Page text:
The PPI of Property

David Lawrenson explains why, (as the new 2017 edition of his book shows), he is still not recommending his clients buy leasehold property (except maybe in Central London). And he highlights how the UK’s big house builders are now making even new build houses, (which would have been freehold in the old days), subject to leases with big and escalating ground rents. In this post, we look at the “PPI of the property world”.

The PPI of Property

The UK’s big quoted house builders know how to make cash don’t they? They are the best performing sector in the UK stock market, over the last ten years, they are great at turning land into big cash and they are also great at getting their way with whoever is in government. What a great PR machine they have!

As Mark Knopfler might have said, “Those guys ain’t dumb.”

Over the last few years they have a found a great new way to make even more cash, putting even houses on leaseholds – and with rapidly escalating ground rents too.

Back in the old days, if you bought a house, (as opposed to a flat), you’d expect to buy it as a freehold. Freehold is so much better than leasehold as it puts you in control, not someone else! Compare this to leasehold, where you are like some kind of a glorified tenant, having to pay service charges and ground rents and being forced to cede so much control to someone else. (Leasehold is arguably a legacy of medieval times and it is usually something that I try to persuade people I advise to steer clear of, unless they are buying a flat in a very upmarket area in central London).

But most of the big house builders have recently switched onto leasehold houses as a great new way of making money. They have been busy selling an increasing number of new build houses as leaseholds with fast escalating ground rents. We have seen some examples where the ground rent starts at £250 a year and then doubles every decade for 50 years, which, if inflation stays low, will start to look pretty expensive before too long.

PPI and Property

Only now is there an outcry about the unfairness of this with some commentators calling it, “the PPI of the property business”.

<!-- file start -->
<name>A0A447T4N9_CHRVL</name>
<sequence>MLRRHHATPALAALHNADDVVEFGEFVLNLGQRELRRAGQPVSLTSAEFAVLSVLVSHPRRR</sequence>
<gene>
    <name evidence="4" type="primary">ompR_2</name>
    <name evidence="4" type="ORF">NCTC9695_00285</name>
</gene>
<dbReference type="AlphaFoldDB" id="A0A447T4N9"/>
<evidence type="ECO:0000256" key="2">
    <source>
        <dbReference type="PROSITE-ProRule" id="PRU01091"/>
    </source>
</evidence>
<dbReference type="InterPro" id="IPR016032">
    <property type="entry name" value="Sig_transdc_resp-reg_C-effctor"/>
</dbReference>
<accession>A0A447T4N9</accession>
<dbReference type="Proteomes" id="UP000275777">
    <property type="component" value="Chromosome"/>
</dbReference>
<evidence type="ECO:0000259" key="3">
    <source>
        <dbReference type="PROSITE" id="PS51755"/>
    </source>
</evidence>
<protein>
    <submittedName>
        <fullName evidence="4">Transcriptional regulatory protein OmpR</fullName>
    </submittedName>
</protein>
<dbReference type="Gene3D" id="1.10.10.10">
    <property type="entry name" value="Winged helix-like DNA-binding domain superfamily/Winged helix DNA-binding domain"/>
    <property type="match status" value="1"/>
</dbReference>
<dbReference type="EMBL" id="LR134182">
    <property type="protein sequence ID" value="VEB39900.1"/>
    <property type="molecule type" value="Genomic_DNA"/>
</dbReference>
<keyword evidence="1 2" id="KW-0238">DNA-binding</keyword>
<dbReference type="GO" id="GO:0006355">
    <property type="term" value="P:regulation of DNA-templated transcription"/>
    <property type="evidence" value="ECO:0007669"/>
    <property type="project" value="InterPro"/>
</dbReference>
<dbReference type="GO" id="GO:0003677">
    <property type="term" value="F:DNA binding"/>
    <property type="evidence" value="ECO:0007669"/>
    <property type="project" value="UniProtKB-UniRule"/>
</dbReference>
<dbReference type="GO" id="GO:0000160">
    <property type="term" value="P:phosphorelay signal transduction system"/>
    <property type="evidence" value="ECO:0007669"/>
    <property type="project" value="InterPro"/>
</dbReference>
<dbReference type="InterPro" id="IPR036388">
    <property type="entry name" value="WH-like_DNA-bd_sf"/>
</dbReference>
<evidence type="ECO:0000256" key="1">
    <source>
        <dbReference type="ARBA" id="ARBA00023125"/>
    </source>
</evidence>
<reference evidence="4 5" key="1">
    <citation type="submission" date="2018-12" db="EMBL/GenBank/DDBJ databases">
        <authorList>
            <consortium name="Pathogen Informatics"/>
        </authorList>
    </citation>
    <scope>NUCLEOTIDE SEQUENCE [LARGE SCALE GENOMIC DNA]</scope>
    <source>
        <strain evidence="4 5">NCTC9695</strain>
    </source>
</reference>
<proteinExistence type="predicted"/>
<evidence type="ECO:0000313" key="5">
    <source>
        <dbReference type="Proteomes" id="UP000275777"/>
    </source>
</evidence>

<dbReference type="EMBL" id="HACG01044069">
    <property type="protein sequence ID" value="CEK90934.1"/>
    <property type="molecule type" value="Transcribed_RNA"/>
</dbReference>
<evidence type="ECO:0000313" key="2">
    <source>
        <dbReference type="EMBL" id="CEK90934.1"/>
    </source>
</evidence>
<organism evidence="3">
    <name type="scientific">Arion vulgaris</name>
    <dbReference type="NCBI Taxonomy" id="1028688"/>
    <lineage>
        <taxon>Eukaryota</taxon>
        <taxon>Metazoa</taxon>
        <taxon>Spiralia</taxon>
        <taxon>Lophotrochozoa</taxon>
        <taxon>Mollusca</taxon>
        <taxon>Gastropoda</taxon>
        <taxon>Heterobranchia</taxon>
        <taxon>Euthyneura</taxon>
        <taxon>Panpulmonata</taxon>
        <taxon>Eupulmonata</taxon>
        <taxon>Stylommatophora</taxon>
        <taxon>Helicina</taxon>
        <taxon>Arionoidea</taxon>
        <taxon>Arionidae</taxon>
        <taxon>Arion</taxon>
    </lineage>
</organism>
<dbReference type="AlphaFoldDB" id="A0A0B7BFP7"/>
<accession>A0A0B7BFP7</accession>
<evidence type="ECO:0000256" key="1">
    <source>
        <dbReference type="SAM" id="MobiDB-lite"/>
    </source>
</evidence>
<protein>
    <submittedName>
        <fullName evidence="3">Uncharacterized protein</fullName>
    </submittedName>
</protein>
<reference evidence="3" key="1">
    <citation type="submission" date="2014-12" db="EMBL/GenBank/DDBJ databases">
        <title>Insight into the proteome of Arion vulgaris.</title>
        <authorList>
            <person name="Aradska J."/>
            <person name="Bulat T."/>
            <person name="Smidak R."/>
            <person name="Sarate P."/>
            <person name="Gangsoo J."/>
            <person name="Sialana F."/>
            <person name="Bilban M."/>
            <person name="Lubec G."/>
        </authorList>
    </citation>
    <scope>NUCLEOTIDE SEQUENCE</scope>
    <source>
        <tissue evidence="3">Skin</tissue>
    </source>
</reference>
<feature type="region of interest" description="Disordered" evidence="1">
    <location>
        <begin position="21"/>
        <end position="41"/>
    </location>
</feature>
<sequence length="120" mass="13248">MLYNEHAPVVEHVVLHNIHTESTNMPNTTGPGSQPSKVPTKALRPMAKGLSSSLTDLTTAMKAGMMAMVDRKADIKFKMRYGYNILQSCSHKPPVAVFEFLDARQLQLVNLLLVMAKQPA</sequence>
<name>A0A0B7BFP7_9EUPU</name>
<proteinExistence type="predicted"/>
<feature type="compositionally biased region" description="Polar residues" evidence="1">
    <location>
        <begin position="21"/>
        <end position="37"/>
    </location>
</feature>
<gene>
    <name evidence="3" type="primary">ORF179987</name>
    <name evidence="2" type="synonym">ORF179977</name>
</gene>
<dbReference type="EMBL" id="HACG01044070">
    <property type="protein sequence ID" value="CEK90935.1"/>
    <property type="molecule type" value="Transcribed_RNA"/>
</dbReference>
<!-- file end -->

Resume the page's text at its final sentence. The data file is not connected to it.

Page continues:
The trend has certainly caught on fast. Sales of leasehold houses have almost doubled since 2010 to around 9,000 units by 2015. (Source: The Land Registry).

But as the press have cottoned onto this, it has now become an emerging political issue. One of the big builders, Taylor Wimpey, has said it reviewing those leases it has already sold with such offending escalating ground rent clauses attached. It will be interesting to see if their “review” will actually stop them doing it!

Of course, the developers get a great cash flow (nice!) and at any point they can also sell the freehold, if that suits them better. Just having the guaranteed ground rent cash flow coming in improves their rating in the City and their ability to raise equity and other finance. According to charity, Leasehold Knowledge Partnership, the sector earns from £300m to £500m a year, just from selling the leases onto another party, also nice!

Of course, this latest scandal of sticking unnecessary leaseholds onto freeholds is just one of the many ways that leaseholders get a bad deal. There are many others.

IN 2012, “Which?” published a report which said that £700m was overpaid in service charges each year.

Pension Funds, PPI and Leasehold

Leasehold tenures were set up on 44% of all new homes sold last year.

And many are controlled by the pension funds, who, as we have pointed out before, also have a mean PR machine. (We have shown this to be the case in the way they have persuaded the government that buy to let landlords provide a lousy product and that the future is big scale build to let controlled by institutional investors like themselves).

If you are unlucky, your freehold will be owned by some hidden trust registered in the Turks and Caicos Islands or some other “tax efficient” locale. Other leaseholders just have an incompetent freehold manager running them.

You can be ripped off royally all down the line – from the  cost of them writing you a letter, to them arranging the insurance and pocketing a big commission…. and more, much more!